Ipswich councillors voted unanimously to run a promotion encouraging residents to opt into the green waste service during the Ipswich Show this month.
Ipswich councillors voted unanimously to run a promotion encouraging residents to opt into the green waste service during the Ipswich Show this month.

Free green bin service offered in bid to curb huge wastage

WITH a huge amount of food scraps ending up in landfill when they don’t need to be, Ipswich City Council is offering its green waste service for free for residents for a limited time in a bid to curb an alarming level of wastage.

The council is falling well behind its landfill diversion target set by the state government.

Ipswich City Council currently offers a paid service with a choice of either a 240 litre or 360 litre green waste wheelie bin, which costs $20 a quarter and is collected every two weeks.

Green bins were introduced in Ipswich in 2011.
Green bins were introduced in Ipswich in 2011.

Grass clippings, weeds, animal manure, fruit and vegetable scraps, egg shells and bread can all be put in the bin and it is then mulched and turned into compost at a local facility.

A community survey conducted last year found only a quarter of residents were using the green waste service for food scraps and about 40 per cent of all residents were using the general waste bin for most or all of their food scraps.

The city’s 2020 waste audit revealed that only 0.5 per cent of acceptable food material is being recovered with 99.5 per cent entering landfill.

At Thursday’s council meeting, councillors voted unanimously voted to run a promotion encouraging residents to opt into the green waste service during the Ipswich Show this month.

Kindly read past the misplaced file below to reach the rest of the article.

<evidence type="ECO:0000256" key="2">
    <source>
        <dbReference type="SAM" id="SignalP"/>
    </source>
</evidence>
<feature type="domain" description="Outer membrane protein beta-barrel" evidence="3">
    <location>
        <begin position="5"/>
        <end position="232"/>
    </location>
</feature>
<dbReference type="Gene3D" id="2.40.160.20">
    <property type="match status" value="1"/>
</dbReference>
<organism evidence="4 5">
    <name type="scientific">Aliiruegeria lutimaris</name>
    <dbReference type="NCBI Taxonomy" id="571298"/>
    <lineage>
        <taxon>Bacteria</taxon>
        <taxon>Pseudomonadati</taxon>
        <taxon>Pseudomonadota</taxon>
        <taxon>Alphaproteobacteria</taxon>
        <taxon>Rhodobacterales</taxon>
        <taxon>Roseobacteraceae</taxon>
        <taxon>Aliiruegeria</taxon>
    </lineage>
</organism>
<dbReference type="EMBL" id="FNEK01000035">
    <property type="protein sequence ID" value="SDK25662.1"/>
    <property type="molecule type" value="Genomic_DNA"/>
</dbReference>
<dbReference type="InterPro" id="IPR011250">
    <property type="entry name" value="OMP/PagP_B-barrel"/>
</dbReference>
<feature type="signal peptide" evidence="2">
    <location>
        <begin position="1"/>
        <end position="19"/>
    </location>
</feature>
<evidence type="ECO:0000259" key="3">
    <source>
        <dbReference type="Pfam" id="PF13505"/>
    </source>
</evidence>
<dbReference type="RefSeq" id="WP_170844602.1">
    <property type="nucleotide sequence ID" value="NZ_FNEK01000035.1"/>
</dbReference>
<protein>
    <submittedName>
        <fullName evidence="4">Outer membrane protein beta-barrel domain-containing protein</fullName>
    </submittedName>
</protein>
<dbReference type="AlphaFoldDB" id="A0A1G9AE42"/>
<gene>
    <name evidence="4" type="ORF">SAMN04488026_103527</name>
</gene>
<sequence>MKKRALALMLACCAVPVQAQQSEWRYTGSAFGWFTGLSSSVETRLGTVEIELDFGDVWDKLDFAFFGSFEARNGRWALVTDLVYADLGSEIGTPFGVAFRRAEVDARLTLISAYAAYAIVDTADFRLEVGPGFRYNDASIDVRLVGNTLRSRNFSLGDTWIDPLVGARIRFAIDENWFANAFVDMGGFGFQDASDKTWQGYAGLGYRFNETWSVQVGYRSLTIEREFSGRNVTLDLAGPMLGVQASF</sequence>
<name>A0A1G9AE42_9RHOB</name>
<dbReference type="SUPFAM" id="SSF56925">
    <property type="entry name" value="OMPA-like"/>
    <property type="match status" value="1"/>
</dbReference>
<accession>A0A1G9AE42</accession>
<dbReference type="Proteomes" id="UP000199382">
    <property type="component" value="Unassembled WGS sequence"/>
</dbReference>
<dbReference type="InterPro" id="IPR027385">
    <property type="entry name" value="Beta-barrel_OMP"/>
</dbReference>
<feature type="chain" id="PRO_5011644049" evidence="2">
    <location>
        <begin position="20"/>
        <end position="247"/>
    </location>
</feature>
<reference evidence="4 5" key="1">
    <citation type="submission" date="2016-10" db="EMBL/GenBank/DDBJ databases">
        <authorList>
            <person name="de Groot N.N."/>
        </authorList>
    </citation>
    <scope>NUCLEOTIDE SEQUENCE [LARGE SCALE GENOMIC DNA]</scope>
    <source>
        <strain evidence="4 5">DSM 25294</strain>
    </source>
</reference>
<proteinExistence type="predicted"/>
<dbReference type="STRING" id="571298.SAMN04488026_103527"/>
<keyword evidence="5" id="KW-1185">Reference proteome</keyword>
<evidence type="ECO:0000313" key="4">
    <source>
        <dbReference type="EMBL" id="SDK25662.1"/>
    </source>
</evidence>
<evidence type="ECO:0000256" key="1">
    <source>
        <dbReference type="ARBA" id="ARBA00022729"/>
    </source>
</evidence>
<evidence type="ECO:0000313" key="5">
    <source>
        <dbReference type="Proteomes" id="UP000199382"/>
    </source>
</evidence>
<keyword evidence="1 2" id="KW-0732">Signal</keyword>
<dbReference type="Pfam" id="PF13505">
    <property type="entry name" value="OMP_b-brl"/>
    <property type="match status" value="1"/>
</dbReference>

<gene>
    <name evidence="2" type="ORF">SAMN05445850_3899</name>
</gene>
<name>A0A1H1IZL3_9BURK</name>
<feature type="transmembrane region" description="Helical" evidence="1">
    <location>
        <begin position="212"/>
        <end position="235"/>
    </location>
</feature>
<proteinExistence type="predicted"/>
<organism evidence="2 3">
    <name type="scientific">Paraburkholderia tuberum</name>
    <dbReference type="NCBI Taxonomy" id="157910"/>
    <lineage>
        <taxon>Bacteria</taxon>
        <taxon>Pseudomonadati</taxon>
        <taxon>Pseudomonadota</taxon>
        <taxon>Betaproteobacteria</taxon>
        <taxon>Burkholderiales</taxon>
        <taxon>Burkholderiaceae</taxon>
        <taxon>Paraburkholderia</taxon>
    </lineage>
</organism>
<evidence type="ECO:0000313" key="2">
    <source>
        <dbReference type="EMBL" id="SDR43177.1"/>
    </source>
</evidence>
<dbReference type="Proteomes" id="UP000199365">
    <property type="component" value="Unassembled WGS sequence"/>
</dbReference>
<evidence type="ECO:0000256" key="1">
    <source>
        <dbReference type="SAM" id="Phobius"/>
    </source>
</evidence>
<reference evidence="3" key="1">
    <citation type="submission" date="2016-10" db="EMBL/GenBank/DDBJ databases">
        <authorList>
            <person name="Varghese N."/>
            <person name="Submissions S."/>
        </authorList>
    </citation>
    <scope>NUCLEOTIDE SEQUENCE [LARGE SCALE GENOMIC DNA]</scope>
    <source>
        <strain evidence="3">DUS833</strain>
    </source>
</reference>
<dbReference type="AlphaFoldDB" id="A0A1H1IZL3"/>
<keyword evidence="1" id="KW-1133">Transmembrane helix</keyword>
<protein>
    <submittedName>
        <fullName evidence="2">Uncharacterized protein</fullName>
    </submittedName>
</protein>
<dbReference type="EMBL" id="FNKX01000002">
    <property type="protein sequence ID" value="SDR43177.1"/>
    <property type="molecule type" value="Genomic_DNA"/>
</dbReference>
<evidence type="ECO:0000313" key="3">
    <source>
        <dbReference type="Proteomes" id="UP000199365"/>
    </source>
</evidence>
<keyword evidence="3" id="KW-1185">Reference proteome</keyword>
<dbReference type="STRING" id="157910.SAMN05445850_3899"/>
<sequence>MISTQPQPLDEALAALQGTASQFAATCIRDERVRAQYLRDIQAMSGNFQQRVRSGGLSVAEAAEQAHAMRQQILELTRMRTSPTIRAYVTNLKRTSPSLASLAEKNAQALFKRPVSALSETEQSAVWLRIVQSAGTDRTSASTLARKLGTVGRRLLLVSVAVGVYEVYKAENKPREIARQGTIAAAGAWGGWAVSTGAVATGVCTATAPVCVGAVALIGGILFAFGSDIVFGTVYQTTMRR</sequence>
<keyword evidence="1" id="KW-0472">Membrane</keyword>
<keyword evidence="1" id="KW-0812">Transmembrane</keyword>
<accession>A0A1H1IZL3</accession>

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Residents who sign up for the service during the show, between May 14-16, will receive six weeks of free service.

The usual charges will start from July 1 and it is open to both homeowners and tenants.

Only the 240 litre green bin is on offer as part of this promotion.

“The Queensland Government’s Waste Reduction and Recycling Act 2011 and associated Waste Management and Resource Recovery Strategy have mandated a 10 per cent waste reduction for households, 50 per cent recycling target and 55 per cent diversion of municipal solid waste by 2025,” a report to councillors noted.

“With council’s diversion rate currently tracking at 22.87 per cent, well below the state’s 2025 diversion target of 55 per cent, the city will need to explore a range of options to increase food diversion.

“Based on an annual green waste service charge of $80 (per annum) the ~1.5 month’s free service is estimated to represent a missed revenue opportunity of (approximately) $10 per service during the 2021-2022 financial year.

“This cost however represents a marginal investment in terms of the longer term financial, legislative, and environmental benefits which will be attained through increased participation in this service.

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“Overall, it is anticipated that the increased revenue through improved community participation will offset any free period being offered.”

Division 3 councillor Andrew Fechner said the city now had more than 20,000 green bins.

“I love the idea of this program,” he said.

“It’s more about promoting the new way council is interacting with waste and it really highlights how we’re moving forward and considering new and different things.

“We want people to be making better decisions about what they’re putting in the bin.”

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